Sir Keir Starmer brands Boris Johnson a ‘super spreader of confusion’ at chaotic PMQs

·3-min read
Sir Keir Starmer brands Boris Johnson a ‘super spreader of confusion’ at chaotic PMQs

Boris Johnson was labelled a “super spreader of confusion” on Wednesday as the Prime Minister clashed with Sir Keir Starmer over self-isolation and vaccine passports.

Mr Johnson faced a grilling from the Labour leader at a chaotic Prime Minister’s Questions in the Commons.

Following days of mixed messages from ministers, the Labour leader asked: “If somebody’s pinged by the NHS app, as millions will be over coming weeks, should they isolate yes or no?”

Responding virtually as he continues his self-isolation at his country retreat, Mr Johnson replied: “I think that everybody understands the inconvenience of being pinged, as he rightly says here I am, I wish I was with you in the Commons chamber today. I apologise to everybody in business up and down the land in all kinds of services, public sector or otherwise who are experiencing inconvenience.

“We will be switching, as the House knows, to a system based on contact testing rather than contact isolation, but until then I just must remind everybody that isolation is a vital tool of our defence against the disease.”

He added: “Everybody should get a jab.”

Sir Keir claimed the country was “heading for a summer of chaos” as he highlighted the one million children out of school last week and the "huge number" of businesses closing due to staff isolating.

Only a couple of hours later, Sir Keir began his own self-isolation as it was revealed one of his children had tested positive for Covid-19.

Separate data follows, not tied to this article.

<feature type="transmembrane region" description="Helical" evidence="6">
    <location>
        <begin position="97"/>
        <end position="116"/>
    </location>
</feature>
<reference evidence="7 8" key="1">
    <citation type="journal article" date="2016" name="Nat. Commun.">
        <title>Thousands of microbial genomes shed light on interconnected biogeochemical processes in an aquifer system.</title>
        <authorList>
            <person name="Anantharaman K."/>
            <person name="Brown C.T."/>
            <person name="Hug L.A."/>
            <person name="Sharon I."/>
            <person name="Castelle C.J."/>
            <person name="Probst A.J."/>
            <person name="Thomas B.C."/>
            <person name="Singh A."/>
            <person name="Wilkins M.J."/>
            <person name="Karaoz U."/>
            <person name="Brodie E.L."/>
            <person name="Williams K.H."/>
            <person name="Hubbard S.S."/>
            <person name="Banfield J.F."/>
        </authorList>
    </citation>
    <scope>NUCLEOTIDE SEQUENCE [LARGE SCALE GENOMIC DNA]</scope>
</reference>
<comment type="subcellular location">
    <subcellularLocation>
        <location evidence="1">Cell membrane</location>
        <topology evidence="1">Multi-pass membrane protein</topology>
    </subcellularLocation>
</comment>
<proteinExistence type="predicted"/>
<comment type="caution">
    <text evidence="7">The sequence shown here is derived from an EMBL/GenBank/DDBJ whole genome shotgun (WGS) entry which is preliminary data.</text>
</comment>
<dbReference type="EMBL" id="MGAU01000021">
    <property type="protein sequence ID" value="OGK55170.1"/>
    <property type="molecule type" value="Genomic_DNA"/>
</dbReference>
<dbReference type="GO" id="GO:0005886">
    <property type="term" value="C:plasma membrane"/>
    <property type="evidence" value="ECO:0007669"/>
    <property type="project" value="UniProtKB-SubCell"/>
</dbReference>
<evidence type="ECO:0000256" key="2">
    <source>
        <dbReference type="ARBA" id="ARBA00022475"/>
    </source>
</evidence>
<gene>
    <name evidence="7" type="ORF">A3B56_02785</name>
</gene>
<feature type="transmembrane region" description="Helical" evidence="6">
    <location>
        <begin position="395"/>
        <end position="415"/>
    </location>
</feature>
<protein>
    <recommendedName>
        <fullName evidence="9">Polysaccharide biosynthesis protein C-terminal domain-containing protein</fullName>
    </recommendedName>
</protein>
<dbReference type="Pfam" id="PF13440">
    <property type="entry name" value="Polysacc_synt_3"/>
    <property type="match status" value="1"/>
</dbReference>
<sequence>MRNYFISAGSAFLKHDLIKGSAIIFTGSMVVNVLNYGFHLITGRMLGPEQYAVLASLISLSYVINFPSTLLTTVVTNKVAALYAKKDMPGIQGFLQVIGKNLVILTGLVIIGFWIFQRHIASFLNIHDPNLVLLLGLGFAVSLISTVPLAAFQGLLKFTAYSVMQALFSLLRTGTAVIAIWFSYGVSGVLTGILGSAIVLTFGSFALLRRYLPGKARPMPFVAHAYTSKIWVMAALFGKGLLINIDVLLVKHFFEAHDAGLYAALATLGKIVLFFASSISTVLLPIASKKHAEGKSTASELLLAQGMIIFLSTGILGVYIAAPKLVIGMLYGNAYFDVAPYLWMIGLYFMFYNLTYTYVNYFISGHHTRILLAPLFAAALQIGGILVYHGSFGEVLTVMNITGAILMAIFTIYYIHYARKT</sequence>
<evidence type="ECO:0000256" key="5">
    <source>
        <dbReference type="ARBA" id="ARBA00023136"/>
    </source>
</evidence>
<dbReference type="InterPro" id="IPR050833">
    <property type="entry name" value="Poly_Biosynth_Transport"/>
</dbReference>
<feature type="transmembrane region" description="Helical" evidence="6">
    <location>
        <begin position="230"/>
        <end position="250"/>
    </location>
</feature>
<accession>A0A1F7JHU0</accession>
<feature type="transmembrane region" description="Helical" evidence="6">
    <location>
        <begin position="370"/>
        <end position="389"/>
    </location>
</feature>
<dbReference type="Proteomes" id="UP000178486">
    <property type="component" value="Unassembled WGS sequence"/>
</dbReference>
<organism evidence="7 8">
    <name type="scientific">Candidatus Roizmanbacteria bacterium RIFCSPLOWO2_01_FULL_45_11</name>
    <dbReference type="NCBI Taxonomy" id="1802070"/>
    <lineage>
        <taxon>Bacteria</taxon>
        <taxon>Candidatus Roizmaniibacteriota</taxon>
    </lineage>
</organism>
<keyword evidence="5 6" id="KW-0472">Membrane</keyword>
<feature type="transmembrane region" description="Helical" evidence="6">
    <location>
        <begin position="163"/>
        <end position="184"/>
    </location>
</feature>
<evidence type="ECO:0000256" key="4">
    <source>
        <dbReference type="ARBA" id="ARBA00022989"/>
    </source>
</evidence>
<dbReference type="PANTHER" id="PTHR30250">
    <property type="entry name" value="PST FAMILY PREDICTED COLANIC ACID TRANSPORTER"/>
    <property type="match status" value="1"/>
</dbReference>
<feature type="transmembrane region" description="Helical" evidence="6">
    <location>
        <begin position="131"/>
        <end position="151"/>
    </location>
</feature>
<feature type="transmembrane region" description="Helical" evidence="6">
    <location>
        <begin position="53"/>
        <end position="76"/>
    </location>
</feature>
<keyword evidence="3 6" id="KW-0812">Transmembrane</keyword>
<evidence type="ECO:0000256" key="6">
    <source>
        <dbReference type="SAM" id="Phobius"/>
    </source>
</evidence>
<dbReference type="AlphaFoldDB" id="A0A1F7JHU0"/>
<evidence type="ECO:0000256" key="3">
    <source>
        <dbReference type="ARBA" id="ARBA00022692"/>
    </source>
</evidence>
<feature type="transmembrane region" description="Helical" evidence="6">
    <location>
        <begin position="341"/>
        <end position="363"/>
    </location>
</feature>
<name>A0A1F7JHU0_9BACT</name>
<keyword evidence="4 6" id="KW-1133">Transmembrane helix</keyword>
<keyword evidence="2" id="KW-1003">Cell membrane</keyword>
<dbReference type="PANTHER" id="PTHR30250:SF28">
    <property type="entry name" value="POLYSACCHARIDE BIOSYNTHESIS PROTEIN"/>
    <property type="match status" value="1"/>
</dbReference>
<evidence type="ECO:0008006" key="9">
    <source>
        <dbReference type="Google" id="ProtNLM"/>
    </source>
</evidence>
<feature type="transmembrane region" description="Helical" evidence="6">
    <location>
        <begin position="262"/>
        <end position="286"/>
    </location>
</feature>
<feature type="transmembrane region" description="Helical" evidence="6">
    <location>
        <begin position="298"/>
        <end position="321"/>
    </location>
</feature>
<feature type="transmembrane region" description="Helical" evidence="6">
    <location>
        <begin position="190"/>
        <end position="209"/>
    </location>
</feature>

Speaking at PMQs, he highlighted confusion over the isolation exemption list before adding: "I know the Prime Minister likes to govern by three-word slogans, I think 'on the hoof' might work pretty well."

Mr Johnson described Sir Keir's questions as "feeble stuff" and said: "He wants to keep this country, as far as I understand his position, in lockdown."

Confusion then emerged in the chamber as Speaker Sir Lindsay Hoyle said he was struggling to hear the Prime Minister, with Mr Johnson repeatedly saying: "Do you want me to have another go? Can you hear me? Do you want me to give that answer again?"

On self-isolation rules, Sir Keir said: "The Government's all over the place on this."

He said: "Yesterday his business minister said the app was an advisory tool only, another Government minister and, I kid you not, said yesterday the app is just to allow you to make informed decisions. What on earth does that mean?"

He added: "Of course the Prime Minister and the Chancellor spent the weekend trying to dodge isolation altogether. The British people are trying to follow the rules, how can they when his ministers keep making them up as they go along?

Mr Johnson replied: "No... isolation is a very important part of our armoury against Covid. We're going forward, as everybody knows, to a new system on August 16 based on testing but in the meantime when you're advised to isolate to protect others and to protect your family against the spread of the disease then you should do so."

He added: "And of course even more important than the isolation campaign is of course the vaccination campaign. Three million people of the 18-30 group have still to get one."

Sir Keir went on to highlight confusion and changes of policy over isolation exemptions and Covid vaccine passports, adding: "When it comes to creating confusion, the Prime Minister is a super-spreader.

"Why is it OK to go to a nightclub for the next six weeks without proof of a vaccine or test, and then from September it will only be OK to get into a nightclub if you've got a vaccine ID card?"

The Prime Minister accused Sir Keir of trying to "score cheap political points" and noted: "Everybody can see we have to wait until the end of September, by which time it is only fair to the younger generation, when they will all have got the two jabs, before we consider something like asking people to be doubled jabbed before they can go into a nightclub.

"That's blindingly obvious to everyone, it's common sense."

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